In Minkowski space, I know that there are some vectors such as the ordinary velocity that are not proper 4-vectors.

But what is the exact definition of a 4-vector? For any fixed numbers, say 1,2,3,4, does $(1,2,3,4)$ become a 4-vector in Minkowski space with the invariant inner product 28? I am confused.

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    $\begingroup$ Related and possibly duplicate: Defining four-vectors in General Relativity? $\endgroup$ Mar 22, 2018 at 16:12
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    $\begingroup$ Note that "28" is not an inner product, i.e. it doesn't obey the inner product axioms. In special relativity, the inner product we use is the Minkowski metric. $\endgroup$
    – knzhou
    Mar 22, 2018 at 17:26
  • $\begingroup$ Yes I calculated according to the metric of the Minkowski space. $\endgroup$
    – Keith
    Mar 22, 2018 at 18:43
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    $\begingroup$ "invariant inner product" Perhaps you mean "invariant norm-square" or "invariant inner product with itself". $\endgroup$ Mar 23, 2018 at 0:13
  • $\begingroup$ Yes that is what I mean $\endgroup$
    – Keith
    Mar 23, 2018 at 19:13

4 Answers 4


In Euclidean space, we can define vector as an object which transforms in a specific way under rotation.

To define vector in special relativity, we use Lorentz transformation instead of rotation. (Actually, Lorentz transformation is a kind of rotation in 4-dimensional space,)

Suppose that the events of stationary observer $O$ are given by $(t,x,y,z)$. Consider another frame $O'$ which moves along the x-axis with velocity $v$ and whose events are given by $(t',x',y',z')$. The Lorentz transformation between the two observers is:

$$t'=\gamma(t-vx/c^2),\ x'=\gamma(x-vt),\ y'=y,\ z'=z $$

From this, we can conclude that $(t,x,y,z)$ is a 4-vector.

Here is another example : Electromagnetic four potential is given by $$ A_\mu=(\phi/c,A_x,A_y,A_z) $$

If this is a 4-vector, it must obey the Lorentz transformation rule, so that

$$ \phi'/c=\gamma(\phi/c-vA_x/c^2),\ A_x'=\gamma(A_x-v\phi/c),\ A_y'=A_y,\ A_z'=A_z $$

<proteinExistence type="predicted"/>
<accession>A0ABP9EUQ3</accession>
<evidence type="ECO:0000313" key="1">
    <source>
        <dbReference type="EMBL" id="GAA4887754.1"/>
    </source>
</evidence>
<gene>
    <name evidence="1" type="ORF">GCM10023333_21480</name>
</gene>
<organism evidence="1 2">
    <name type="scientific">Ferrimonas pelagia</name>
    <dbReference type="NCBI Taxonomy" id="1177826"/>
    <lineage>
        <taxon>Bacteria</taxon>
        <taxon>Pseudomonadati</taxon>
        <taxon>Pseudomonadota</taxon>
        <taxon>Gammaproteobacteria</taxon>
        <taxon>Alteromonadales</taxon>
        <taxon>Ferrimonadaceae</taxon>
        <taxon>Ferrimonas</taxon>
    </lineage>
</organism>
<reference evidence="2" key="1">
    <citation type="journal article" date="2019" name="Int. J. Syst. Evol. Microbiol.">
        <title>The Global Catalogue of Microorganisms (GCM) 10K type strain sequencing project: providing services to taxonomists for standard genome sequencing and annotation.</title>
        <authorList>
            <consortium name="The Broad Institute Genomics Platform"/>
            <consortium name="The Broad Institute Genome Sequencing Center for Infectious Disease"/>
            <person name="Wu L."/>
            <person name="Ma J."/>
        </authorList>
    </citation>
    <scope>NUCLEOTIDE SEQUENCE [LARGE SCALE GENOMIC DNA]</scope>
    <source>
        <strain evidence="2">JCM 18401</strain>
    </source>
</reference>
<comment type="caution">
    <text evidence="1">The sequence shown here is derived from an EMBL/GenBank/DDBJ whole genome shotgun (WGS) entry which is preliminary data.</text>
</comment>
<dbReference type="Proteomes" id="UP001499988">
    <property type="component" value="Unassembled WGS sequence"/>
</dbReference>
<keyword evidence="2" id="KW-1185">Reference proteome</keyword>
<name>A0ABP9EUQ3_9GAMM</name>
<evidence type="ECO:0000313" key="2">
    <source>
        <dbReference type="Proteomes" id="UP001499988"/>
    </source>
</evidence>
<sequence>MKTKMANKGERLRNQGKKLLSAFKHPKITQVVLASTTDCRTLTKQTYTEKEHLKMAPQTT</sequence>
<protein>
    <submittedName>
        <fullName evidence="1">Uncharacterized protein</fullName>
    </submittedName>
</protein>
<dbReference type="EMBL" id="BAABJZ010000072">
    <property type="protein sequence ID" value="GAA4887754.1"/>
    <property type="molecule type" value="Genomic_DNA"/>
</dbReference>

This conclusion can be derived by classical Electrodynamics.

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    $\begingroup$ More exactly: $(ct,x,y,z)$ is a 4-vector, not $(t,x,y,z)$. $\endgroup$ Mar 27, 2019 at 22:11

So I can confirm that if you are looking at some Minkowski space, $(1, 2, 3, 4)$ is a 4-vector in that space. In addition if you have a particle and you see it having some velocity components $v_{x,y,z}$, there is a 4-vector with components $(0, v_x, v_y, v_z)$, another with components $(1, v_x, v_y, v_z)$, another with components $(2, v_x, v_y, v_z)$ -- one can pick nits here about units but one cannot deny that basically for any numbers $a,b,c,d$ there is some 4-vector in some basis with components $(a,b,c,d)$.

When we say that something “is a 4-vector” we are not speaking of that, per se. I would say, it is a syntactic statement and not a semantic statement. It has to do with the syntax of the expression that you are using to build the thing, and whether that syntax refers to a consistent geometric entity after coördinate transforms.

So for example when you deal with general relativity you will learn that there is a thing called a Christoffel symbol, and it is calculated from certain things about the metric tensor, which is a tensor, but that we proudly tell our students, “The Christoffel symbol $\Gamma^a_{bc}$ is not a tensor.” This is the same as whether something is a vector or is not a vector, it just has more indexes to fuss over.

The thing is, there surely is a tensor which has the components that the Christoffel symbol has. So what we mean when we say that the Christoffel symbol is not a tensor is this:

  • You might use different coördinates to describe the space, say transformed by a Lorentz boost.